September 1st, 2005


What does this portend?

The walk to work from the commuter rail can be a sweaty one, so I wear a T-shirt and bring a work-appropriate shirt to change into. I was putting on my nicer shirt this morning at work, and the shirt tore at the shoulder. Not too much, but enough so that I'll have to wear my T-shirt at work today (at least I wore a decent shirt. It's white with a sepia picture of some bears). I think I'll have to get rid of the shirt, too, since the tear is not at a seam. Anyone want some purple cotton fabric?

Absolute Values by Andrew Menard

My sales rep with one of the printers we use at work formed her own publishing company to publish her husband's books. His debut novel is Absolute Values. The basic idea is that this very smart 15-year-old girl transports herself to a place with an interesting alien race. What's particularly interesting about this race is that the take things very slowly. They spend hundreds or thousands of years perfecting every aspect of a theory, and only then do they decide if practical applications are worth implementing. They will use inventions that people come up with, since it would be a waste not to, but the inventor is looked down upon. Technologists are the lowest class in society and philosophers are one of the highest. Because this human girl gets plunked down into this alien society, there are some direct comparisons made between the species.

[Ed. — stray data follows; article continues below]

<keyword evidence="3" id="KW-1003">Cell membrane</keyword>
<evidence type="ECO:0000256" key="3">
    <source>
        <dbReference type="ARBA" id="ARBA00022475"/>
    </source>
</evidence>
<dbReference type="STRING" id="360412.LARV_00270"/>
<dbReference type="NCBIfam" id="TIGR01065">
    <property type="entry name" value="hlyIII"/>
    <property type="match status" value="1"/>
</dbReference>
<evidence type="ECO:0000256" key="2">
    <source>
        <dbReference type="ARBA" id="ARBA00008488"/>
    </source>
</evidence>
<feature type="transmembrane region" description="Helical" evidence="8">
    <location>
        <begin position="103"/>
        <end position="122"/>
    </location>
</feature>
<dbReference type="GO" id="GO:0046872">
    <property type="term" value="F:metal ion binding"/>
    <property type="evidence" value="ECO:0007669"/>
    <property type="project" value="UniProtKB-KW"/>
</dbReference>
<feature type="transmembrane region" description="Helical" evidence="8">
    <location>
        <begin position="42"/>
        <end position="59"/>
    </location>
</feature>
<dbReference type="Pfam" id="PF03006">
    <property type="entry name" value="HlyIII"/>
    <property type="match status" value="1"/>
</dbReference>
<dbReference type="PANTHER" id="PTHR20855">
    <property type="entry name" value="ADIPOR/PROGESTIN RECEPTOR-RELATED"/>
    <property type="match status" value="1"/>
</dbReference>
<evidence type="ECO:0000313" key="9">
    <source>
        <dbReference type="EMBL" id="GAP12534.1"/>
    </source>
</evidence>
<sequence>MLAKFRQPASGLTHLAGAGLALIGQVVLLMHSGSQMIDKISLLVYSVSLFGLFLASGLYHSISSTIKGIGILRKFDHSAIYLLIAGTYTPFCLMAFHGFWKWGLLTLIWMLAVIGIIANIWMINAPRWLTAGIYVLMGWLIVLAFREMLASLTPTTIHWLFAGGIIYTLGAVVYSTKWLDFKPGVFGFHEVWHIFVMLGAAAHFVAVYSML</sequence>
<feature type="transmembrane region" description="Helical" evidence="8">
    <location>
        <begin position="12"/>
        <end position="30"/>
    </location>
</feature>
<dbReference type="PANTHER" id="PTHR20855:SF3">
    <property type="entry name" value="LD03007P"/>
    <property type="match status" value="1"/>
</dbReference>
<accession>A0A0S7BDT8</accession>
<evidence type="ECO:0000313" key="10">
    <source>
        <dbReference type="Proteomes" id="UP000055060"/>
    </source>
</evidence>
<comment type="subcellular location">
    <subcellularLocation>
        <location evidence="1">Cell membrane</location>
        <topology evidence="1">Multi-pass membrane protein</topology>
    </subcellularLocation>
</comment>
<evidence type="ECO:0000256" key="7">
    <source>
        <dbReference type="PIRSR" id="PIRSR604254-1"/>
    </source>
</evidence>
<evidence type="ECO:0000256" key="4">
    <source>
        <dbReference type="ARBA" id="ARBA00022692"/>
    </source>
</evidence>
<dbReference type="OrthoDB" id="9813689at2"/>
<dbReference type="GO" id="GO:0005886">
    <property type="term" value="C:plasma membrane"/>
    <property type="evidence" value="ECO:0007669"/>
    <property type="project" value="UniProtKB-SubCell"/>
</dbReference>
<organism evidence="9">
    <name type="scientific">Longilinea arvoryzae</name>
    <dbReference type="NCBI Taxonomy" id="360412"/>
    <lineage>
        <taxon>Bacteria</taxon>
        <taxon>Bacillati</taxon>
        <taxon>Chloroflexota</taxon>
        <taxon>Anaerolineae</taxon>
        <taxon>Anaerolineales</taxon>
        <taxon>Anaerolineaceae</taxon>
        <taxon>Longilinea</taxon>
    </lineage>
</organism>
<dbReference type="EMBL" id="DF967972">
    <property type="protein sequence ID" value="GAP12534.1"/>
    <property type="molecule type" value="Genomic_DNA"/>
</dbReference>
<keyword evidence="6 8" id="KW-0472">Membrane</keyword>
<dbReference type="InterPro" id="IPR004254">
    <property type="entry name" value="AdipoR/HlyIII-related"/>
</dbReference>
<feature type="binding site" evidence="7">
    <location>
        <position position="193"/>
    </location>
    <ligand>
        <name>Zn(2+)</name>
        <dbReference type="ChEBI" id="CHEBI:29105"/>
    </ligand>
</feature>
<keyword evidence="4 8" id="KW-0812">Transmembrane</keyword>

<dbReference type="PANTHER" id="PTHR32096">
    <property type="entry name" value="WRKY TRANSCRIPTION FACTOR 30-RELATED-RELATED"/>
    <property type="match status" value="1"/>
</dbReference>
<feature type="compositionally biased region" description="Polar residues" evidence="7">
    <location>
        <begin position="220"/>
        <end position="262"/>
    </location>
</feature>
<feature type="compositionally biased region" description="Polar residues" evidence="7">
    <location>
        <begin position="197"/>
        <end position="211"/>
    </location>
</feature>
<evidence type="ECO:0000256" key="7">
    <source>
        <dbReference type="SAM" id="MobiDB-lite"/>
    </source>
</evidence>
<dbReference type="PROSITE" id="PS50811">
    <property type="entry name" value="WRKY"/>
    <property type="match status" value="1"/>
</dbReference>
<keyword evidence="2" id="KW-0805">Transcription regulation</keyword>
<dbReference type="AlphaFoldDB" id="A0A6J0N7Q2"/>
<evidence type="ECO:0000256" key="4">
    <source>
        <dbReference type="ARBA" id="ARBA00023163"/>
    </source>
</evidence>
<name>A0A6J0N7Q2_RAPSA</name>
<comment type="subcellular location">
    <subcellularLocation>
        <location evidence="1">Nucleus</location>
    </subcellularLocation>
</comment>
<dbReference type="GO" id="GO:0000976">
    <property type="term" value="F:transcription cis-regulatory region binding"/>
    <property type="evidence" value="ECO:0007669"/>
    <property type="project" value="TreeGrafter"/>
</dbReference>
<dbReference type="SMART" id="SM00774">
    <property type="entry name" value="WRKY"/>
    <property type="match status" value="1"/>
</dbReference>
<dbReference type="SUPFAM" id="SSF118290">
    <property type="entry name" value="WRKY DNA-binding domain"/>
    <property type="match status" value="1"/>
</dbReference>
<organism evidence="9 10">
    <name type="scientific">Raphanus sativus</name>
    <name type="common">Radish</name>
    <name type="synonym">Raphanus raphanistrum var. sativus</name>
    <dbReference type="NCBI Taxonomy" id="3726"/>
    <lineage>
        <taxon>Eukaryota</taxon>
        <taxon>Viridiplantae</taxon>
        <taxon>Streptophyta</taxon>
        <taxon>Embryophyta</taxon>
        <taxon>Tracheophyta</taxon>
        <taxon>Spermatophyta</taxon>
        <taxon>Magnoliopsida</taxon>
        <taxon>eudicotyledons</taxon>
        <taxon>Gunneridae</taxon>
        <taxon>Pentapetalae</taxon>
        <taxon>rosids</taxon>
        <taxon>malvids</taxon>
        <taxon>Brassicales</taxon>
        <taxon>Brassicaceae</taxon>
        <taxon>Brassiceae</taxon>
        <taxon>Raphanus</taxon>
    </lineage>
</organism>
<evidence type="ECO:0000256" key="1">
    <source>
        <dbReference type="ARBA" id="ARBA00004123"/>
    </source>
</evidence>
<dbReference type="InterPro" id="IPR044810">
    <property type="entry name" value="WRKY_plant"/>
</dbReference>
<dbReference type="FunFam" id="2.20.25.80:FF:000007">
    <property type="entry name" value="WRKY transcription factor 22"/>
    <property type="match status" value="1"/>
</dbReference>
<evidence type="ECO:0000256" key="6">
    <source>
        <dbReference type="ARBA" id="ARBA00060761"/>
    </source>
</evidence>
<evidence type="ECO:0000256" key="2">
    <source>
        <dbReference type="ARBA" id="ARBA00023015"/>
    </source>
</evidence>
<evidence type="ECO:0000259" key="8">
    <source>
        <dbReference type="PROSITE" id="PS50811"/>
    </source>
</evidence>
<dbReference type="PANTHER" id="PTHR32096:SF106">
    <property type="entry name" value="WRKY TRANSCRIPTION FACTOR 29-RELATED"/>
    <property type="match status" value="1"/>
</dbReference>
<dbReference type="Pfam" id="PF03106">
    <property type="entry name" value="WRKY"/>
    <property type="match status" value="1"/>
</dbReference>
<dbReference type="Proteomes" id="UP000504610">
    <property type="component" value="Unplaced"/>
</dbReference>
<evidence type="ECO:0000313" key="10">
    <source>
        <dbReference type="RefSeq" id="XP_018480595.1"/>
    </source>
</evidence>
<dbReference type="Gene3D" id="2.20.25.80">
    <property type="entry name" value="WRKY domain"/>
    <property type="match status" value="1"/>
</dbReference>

I found it to be entertaining and good food for thought, and I see room for this author to grow with the help of a good editor. Even without a good editor, he was able to get Piers Anthony and David Brin to read his novel and provide some glowing quotes for the cover.

As I was reading it, I thought that hrafn, in particular, would be interested in reading it. I'm happy to lend it around if anyone else wants to read it, too (besides the slow/fast culture comparison, the book also deals with quantum physics and a theory of everything. It seemed fun to me, but it definitely didn't get technical, and I don't know how plausible any of it is, so someone with a physics background may or may not find it appealing).